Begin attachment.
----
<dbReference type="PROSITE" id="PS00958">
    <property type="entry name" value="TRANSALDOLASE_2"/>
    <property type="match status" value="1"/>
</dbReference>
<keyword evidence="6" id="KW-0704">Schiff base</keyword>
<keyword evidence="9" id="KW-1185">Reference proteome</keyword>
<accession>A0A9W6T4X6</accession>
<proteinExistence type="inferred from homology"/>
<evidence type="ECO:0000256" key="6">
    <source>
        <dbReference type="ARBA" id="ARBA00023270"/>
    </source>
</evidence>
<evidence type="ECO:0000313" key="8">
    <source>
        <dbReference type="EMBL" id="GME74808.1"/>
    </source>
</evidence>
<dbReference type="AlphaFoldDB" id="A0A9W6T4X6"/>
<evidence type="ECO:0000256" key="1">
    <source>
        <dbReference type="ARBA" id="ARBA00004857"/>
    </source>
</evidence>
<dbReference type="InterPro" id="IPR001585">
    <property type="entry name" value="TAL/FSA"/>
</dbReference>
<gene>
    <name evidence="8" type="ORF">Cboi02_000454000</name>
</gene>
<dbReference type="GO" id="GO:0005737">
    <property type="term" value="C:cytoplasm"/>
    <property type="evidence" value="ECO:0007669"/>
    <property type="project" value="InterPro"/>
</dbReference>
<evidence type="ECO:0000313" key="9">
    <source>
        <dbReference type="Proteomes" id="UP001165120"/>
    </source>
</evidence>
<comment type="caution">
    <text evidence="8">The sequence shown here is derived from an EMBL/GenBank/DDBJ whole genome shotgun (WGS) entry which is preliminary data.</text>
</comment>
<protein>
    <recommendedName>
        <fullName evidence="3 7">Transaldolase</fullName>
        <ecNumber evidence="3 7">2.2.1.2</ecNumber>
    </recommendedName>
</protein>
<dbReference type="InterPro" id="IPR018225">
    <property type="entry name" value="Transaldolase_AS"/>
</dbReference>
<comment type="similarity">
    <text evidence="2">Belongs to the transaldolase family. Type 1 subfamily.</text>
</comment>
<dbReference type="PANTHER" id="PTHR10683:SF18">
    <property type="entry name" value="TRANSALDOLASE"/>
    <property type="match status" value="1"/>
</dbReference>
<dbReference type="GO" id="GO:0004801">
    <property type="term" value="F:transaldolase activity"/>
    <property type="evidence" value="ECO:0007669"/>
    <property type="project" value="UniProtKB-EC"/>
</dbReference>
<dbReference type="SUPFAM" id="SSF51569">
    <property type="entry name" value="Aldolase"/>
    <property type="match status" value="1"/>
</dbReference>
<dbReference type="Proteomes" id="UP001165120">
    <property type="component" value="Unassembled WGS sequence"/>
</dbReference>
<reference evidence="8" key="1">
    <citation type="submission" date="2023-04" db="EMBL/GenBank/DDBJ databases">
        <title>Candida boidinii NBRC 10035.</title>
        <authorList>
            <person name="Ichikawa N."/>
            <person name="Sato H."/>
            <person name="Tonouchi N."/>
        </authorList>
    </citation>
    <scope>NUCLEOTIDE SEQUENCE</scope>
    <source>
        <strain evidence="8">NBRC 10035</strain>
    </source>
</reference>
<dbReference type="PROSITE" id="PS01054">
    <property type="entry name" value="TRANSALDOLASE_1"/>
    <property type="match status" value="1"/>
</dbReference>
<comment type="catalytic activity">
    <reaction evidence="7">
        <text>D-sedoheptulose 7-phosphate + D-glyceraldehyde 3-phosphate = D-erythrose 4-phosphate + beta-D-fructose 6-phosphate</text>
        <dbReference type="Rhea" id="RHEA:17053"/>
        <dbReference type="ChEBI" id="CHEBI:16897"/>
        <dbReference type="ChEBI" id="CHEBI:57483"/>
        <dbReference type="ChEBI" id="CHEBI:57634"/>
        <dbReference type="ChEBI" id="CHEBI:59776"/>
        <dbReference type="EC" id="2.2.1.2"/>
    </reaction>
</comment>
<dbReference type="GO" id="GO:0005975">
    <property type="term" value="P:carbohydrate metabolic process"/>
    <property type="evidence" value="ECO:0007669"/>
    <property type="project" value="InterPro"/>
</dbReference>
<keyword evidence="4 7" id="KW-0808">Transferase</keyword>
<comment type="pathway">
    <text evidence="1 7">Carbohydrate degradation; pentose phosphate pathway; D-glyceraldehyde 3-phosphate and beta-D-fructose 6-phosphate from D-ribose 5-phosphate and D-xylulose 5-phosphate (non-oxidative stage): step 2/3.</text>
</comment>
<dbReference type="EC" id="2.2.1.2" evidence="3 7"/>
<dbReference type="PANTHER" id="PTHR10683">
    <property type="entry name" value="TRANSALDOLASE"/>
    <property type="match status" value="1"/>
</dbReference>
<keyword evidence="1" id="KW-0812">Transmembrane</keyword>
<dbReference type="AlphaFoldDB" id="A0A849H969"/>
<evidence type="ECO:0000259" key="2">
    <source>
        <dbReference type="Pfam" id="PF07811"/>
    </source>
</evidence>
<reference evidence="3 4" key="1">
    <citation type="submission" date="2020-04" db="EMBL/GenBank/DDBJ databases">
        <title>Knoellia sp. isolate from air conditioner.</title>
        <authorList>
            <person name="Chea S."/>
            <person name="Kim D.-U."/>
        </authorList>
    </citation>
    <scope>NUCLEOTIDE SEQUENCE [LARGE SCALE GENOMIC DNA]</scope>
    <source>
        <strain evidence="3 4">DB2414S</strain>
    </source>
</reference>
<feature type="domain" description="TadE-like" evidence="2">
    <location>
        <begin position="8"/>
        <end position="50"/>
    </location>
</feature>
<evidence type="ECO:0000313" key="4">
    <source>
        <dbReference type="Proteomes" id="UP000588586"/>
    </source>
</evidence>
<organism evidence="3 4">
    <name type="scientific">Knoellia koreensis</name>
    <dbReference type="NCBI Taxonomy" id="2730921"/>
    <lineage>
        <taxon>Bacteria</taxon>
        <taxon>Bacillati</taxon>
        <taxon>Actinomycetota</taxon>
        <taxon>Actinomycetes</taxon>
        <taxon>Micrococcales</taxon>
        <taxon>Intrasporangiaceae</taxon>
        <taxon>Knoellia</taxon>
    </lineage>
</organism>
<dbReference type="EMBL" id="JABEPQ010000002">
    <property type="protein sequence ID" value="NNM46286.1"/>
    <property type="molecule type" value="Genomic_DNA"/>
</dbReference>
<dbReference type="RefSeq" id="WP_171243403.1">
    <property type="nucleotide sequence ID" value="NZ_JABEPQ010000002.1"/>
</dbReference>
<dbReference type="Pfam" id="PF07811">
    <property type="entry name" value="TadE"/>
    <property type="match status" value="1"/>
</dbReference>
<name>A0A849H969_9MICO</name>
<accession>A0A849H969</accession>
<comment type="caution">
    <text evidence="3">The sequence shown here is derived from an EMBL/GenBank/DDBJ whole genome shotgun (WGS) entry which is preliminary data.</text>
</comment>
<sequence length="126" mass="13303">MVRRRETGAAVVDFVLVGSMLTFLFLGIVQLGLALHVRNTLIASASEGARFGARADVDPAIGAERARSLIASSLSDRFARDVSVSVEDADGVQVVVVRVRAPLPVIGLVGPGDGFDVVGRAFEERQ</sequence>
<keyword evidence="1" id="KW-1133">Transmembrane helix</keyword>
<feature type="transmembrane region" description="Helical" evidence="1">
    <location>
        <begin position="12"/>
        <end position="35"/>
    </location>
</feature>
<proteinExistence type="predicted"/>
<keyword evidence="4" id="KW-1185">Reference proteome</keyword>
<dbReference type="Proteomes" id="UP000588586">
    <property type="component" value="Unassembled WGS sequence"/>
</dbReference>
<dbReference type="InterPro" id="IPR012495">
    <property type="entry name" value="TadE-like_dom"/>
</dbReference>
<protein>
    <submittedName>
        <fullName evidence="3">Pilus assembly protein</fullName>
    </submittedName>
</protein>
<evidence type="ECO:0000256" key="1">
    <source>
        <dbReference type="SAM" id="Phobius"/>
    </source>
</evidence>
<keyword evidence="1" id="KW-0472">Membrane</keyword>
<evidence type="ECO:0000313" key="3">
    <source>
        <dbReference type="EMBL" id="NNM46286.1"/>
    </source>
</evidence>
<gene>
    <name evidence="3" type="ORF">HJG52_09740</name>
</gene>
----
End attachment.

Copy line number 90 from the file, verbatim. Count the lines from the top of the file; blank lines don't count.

<comment type="catalytic activity">